'Debacle' leads to alleyway murals being painted over in black
The Laneway Project taking responsibility for mishap and will paint new murals in Queen and Ossington area
A community project meant to beautify a Toronto laneway has turned into "a debacle" for homeowners after work by some of the city's top graffiti artists was painted over, turning a colourful public space into an alley of black paint.
The alleyway near Queen Street and Ossington Avenue has attracted tourists and locals alike for years after an art promotion group teamed up with homeowners and street artists to paint murals on a number of garages.
A different group, The Laneway Project, launched a new initiative this year, and convinced seven homeowners to get new murals. Work began on Sept. 11.
But instead of seven murals, 26 garages were painted black with a stencil of a letter on each.
That's angering the artists who first beautified the laneway.
"It's just an unfortunate incident, or debacle as I call it," Steve Ferrara of Well and Good, the agency that oversaw the original mural installations, told CBC Toronto.
'A lot of consternation'
The Laneway Project, a non-profit, hired a curator to secure an artist and oversee the installation of the new murals.
"We are as frustrated as those whose property has been affected, the artists whose original mural work was covered and community members who've appreciated their work," Michelle Senayah, co-founder and executive director of The Laneway Project, said in a statement to CBC Toronto.
According to Senayah, a "project map" provided to the curator showed where the murals and other improvements were to be done, including specific addresses, approved surfaces and property parameters.
"Instead of proceeding as directed, the artist contracted by the curator proceeded to paint 26 murals in complete disregard of our instructions, the wishes of local residents and the existing work of talented local muralists," she said.
CBC Toronto has made contact with the artist and is hoping to speak with him Tuesday.
Local resident Matt Willis had signed up for a mural, but his garage was actually left untouched.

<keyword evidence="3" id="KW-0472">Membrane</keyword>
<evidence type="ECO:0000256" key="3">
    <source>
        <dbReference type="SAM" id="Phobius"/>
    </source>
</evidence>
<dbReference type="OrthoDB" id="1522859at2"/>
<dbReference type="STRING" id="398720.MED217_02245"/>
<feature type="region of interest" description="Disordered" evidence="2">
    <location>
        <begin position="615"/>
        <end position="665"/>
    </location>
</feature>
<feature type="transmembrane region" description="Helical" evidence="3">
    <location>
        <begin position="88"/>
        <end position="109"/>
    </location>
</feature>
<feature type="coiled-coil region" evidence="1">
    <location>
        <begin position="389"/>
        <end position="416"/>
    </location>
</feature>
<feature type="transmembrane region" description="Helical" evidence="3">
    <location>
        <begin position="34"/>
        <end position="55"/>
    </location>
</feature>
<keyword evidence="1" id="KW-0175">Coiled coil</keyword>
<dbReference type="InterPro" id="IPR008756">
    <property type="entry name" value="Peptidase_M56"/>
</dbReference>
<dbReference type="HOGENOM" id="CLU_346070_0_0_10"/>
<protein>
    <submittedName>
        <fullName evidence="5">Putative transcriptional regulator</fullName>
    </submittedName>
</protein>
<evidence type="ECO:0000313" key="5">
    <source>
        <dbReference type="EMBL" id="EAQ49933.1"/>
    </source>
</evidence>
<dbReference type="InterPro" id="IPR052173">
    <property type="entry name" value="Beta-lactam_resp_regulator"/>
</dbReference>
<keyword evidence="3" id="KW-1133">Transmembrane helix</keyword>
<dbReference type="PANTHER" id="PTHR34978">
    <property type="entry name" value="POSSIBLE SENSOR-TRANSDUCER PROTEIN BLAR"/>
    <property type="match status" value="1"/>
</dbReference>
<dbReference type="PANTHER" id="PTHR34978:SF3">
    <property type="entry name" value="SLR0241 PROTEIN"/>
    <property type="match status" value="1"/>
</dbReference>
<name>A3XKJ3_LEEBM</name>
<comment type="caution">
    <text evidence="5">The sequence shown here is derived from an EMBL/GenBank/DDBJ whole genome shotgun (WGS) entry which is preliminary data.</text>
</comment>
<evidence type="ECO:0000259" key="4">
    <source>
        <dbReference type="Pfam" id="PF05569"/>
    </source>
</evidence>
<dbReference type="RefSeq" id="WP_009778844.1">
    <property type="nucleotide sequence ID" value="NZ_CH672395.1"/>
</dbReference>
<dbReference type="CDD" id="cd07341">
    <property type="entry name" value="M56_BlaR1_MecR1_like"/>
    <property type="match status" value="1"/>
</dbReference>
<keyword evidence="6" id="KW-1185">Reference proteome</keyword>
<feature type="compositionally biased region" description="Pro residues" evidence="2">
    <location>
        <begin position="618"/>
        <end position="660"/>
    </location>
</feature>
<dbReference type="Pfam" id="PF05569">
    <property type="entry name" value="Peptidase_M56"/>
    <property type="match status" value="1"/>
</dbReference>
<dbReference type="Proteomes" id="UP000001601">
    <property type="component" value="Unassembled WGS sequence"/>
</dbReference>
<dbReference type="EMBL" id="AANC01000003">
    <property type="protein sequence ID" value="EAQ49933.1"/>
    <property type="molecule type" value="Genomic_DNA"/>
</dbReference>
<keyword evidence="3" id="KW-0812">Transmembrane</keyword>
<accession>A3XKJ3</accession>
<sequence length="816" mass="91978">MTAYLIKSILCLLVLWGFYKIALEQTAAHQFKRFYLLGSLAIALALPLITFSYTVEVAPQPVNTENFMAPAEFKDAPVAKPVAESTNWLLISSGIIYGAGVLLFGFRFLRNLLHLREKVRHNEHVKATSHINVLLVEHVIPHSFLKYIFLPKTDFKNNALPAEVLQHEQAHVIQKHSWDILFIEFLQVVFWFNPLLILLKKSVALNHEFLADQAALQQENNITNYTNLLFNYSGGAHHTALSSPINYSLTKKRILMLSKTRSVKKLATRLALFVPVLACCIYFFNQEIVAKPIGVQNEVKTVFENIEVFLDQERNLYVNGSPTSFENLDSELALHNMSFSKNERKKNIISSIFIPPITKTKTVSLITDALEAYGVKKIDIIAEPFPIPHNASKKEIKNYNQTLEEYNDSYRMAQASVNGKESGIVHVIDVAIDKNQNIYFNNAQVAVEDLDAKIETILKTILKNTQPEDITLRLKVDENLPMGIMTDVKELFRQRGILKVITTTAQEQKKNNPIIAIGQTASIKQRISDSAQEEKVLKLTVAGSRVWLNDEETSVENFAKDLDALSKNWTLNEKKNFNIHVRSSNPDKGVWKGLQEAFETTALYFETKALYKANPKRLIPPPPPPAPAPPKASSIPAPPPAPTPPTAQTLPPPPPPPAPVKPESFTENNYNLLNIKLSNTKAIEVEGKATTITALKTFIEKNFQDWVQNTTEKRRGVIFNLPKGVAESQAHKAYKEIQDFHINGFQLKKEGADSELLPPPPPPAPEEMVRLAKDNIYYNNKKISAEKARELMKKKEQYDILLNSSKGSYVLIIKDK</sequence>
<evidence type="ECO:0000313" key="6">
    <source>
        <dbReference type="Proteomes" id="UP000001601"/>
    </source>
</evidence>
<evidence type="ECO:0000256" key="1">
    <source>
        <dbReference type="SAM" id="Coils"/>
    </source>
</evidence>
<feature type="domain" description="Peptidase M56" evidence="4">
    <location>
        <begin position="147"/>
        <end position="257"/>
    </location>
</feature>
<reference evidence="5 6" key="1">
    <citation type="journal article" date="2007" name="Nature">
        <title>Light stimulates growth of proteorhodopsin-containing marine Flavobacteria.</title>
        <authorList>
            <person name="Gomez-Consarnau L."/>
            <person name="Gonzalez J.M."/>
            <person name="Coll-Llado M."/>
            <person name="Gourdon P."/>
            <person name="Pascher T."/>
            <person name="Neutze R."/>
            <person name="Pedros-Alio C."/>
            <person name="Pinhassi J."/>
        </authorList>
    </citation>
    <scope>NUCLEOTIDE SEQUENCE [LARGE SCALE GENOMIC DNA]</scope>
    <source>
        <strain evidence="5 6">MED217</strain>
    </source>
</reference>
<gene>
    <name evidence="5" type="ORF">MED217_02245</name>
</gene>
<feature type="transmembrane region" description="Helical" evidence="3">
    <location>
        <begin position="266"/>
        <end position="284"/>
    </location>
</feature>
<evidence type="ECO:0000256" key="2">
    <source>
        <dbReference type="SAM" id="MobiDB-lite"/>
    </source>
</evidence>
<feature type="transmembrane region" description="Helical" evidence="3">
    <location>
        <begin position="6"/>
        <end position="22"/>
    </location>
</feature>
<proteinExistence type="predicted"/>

"There was obviously a lot of consternation amongst our neighbours," Willis told CBC. "That wasn't what was expected and I know there's quite a lot of disappointment because there was a lot of popular artwork that's been covered up."
Meg Crossley, another local resident, said she was "quite disappointed" to see the mural on her property painted over.
"It was disappointing because I think that what was put up instead isn't interesting," Crossley told CBC. "So some really good urban art is gone so someone can put up an alphabet. It's kind of strange."
She received an apology letter from The Laneway Project, she said, which she accepted. She is also "pleased" that the agency is committed to making things right.
Senayah said the curator has been fired, and The Laneway Project team is offering to repaint the garages and paint new murals.
"We recognize that although this happened contrary to our instructions, it's our responsibility as the project lead to make it right," she said in her statement.
Erin Zimerman, whose does graffiti under the name Rock, said he was "shocked" to see images of his original mural painted over in the alley.
"Being a graffiti artist, there's an impermanence to what we do that we've all kind of embraced to a degree," Zimerman told CBC. "Usually it's not on a big community project. Usually those things last forever."
He sometimes paints over his own work, he said.
"So I can't say that I'm that sad to see it go," he said. "But the way that it went is pretty insulting."
He said he'd welcome the opportunity to go back and do a new piece.
'Art is important'
Walking down the alleyway for the first time since changes, Ferrara lamented the loss of the work he and his team had years ago commissioned.
"In some ways it's not OK. There is a lot of history here," he said.
But he has spoken to staff at The Laneway Project and will assist with correcting the work. Seven years ago when Well and Good commissioned the original murals, it was through a program called Brighten the Corners, which was aimed at making parts of the city some people may not want to walk through more inviting.
"Art is important for a number of reasons, but especially in communities and neighbourhoods," Ferrara said. "It brightens it up and makes it more welcoming for people who want to take a different path."
With files from Angelina King